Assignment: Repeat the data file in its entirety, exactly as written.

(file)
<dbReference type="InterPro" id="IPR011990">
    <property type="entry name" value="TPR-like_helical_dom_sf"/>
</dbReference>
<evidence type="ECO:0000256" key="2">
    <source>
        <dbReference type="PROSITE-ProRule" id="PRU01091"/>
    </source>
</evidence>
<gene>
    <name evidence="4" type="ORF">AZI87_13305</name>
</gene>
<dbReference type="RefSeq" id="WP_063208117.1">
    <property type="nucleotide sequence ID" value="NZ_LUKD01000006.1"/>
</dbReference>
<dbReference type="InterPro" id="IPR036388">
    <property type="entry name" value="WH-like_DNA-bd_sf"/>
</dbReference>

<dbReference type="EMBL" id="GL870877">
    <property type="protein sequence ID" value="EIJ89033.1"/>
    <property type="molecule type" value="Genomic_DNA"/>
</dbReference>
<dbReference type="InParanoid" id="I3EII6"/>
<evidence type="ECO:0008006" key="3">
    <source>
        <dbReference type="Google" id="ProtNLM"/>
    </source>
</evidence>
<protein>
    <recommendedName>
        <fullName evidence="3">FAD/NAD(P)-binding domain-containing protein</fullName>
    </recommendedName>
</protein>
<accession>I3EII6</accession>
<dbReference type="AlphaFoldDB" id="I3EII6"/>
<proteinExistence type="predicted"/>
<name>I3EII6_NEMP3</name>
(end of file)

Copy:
<dbReference type="InterPro" id="IPR011990">
    <property type="entry name" value="TPR-like_helical_dom_sf"/>
</dbReference>
<evidence type="ECO:0000256" key="2">
    <source>
        <dbReference type="PROSITE-ProRule" id="PRU01091"/>
    </source>
</evidence>
<gene>
    <name evidence="4" type="ORF">AZI87_13305</name>
</gene>
<dbReference type="RefSeq" id="WP_063208117.1">
    <property type="nucleotide sequence ID" value="NZ_LUKD01000006.1"/>
</dbReference>
<dbReference type="InterPro" id="IPR036388">
    <property type="entry name" value="WH-like_DNA-bd_sf"/>
</dbReference>

<dbReference type="EMBL" id="GL870877">
    <property type="protein sequence ID" value="EIJ89033.1"/>
    <property type="molecule type" value="Genomic_DNA"/>
</dbReference>
<dbReference type="InParanoid" id="I3EII6"/>
<evidence type="ECO:0008006" key="3">
    <source>
        <dbReference type="Google" id="ProtNLM"/>
    </source>
</evidence>
<protein>
    <recommendedName>
        <fullName evidence="3">FAD/NAD(P)-binding domain-containing protein</fullName>
    </recommendedName>
</protein>
<accession>I3EII6</accession>
<dbReference type="AlphaFoldDB" id="I3EII6"/>
<proteinExistence type="predicted"/>
<name>I3EII6_NEMP3</name>